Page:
Food allergies and intolerances are on the rise! Australia has one of the highest rates of allergic disease in the world with 1 in 20 children suffering from food allergies. Many adults and children remain undiagnosed despite showing signs of food allergies or intolerances.
It can be difficult to tell the difference between the symptoms of food allergy and food intolerance. Usually symptoms caused by food allergy develop very soon after consuming the food. Symptoms caused by food intolerance, on the other hand, can be immediate yet may also take 12-24 hours to develop. Food intolerance reactions are usually based on the amount of the food consumed. They may not be noticed until a certain amount of the food or drink is consumed, and this amount varies across the population.
Food intolerance has been associated with asthma, chronic fatigue syndrome and irritable bowel syndrome (IBS), and is much more common than food allergy. Food is the most common cause of severe allergy in young children - particularly cow's milk, soy, egg, peanuts, tree nuts and wheat. For older children and adults, peanuts, tree nuts, shellfish, fish, seeds and egg are the most common food allergens. Other “triggers” can include herbal medicines, fruits and vegetables. Fortunately, the majority of food allergies in children are not severe, and will disappear with time. However, some food allergies can be severe, causing life-threatening reactions known as anaphylaxis. Peanut allergies tend to be severe, with some sufferers reacting to a fragment as tiny as one two-thousandth of a nut.
In Australia, peanut consumption is rising. It is a common ingredient in Asian and vegetarian dishes which have grown in popularity in recent years and our diet-conscious population is increasingly turning to nuts as a source of healthy fats. Constant sneezing, itchy eyes, throat and inner ears, asthma, rashes, eczema, upset stomachs and diarrhoea can all be signs of food allergies. Intolerance can bring on similar symptoms as well as conditions such as headaches, bloating, and lethargy. Children with intolerances and allergies are more likely to present with eczema, asthma and ADHD (hyperactivity).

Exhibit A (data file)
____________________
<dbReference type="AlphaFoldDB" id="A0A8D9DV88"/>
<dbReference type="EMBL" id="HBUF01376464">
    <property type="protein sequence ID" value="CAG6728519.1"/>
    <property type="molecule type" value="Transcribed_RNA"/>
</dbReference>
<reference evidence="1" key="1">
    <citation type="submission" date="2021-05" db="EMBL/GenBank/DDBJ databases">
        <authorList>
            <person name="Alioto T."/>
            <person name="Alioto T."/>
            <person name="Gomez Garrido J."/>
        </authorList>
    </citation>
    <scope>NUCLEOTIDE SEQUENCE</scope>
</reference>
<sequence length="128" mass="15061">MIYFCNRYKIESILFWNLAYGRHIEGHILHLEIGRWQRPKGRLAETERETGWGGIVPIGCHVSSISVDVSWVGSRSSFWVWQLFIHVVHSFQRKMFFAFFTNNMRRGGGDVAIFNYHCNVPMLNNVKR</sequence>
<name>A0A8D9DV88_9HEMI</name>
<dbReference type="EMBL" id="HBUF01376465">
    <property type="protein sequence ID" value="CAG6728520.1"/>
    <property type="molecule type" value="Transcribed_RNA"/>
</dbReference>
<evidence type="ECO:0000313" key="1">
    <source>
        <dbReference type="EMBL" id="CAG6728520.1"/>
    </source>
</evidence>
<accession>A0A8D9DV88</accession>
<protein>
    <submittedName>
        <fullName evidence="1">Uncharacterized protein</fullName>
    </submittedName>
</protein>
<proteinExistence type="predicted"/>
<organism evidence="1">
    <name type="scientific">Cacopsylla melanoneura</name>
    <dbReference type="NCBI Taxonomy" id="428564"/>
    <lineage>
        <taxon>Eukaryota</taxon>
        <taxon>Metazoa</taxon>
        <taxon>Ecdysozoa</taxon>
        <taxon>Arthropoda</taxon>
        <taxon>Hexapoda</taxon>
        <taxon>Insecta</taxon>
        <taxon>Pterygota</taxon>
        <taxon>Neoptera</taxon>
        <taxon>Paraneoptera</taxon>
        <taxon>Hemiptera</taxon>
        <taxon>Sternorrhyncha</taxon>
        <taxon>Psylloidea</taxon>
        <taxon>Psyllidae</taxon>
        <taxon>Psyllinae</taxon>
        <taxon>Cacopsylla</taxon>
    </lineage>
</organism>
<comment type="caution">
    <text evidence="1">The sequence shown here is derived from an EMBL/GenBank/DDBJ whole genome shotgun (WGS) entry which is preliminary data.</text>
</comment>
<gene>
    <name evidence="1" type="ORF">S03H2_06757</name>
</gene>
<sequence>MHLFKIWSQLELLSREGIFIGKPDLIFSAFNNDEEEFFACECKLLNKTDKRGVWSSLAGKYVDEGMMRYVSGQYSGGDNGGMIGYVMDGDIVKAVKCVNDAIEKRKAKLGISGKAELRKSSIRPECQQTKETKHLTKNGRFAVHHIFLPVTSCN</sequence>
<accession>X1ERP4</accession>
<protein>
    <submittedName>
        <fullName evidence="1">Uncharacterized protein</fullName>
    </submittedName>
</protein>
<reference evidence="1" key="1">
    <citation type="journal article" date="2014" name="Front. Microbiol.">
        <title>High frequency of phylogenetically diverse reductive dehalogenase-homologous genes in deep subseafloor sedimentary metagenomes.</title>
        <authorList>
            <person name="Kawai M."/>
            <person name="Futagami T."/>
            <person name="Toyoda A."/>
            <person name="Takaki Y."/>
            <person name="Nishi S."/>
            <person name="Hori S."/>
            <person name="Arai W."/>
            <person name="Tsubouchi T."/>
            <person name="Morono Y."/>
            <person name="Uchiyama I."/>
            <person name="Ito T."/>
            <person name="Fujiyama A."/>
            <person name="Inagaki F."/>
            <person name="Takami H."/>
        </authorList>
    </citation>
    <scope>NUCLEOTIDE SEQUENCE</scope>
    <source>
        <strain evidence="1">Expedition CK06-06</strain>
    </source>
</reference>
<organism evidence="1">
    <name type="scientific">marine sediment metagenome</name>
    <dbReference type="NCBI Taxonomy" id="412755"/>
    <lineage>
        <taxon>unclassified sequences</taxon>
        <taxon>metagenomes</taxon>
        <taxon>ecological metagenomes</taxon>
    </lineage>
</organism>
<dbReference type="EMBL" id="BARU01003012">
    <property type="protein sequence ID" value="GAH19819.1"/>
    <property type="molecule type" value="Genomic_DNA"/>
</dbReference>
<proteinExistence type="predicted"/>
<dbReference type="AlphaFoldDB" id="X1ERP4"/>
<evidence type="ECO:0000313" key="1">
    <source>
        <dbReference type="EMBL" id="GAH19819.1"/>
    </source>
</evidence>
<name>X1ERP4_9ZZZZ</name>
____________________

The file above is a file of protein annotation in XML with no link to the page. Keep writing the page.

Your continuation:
It is important to find out which foods your body reacts to as it can lead to long term health issues if left unaddressed.
Children who have one family member with allergic diseases (including asthma or eczema) have a 20-40 per cent higher risk of developing allergy. If there are two or more family members with allergic diseases, the risk increases to 50-80 per cent.
Can food allergies be prevented?
By eliminating particular foods, someone with intollerances or allergies can quickly see a reduction in their symptoms and strengthen their immune system. Many people discover other changes to conditions that they had just accepted as normal, or would never have associated with food.
Parents, the world over, experience the same frustrations without realising just how much can be improved with simple changes. Recognising the role that allergies and intolerances may be playing in our children's development means we can create a solid foundation for their health.
To learn more about Food Intolerances go to the Fed Up With Food Additives web-site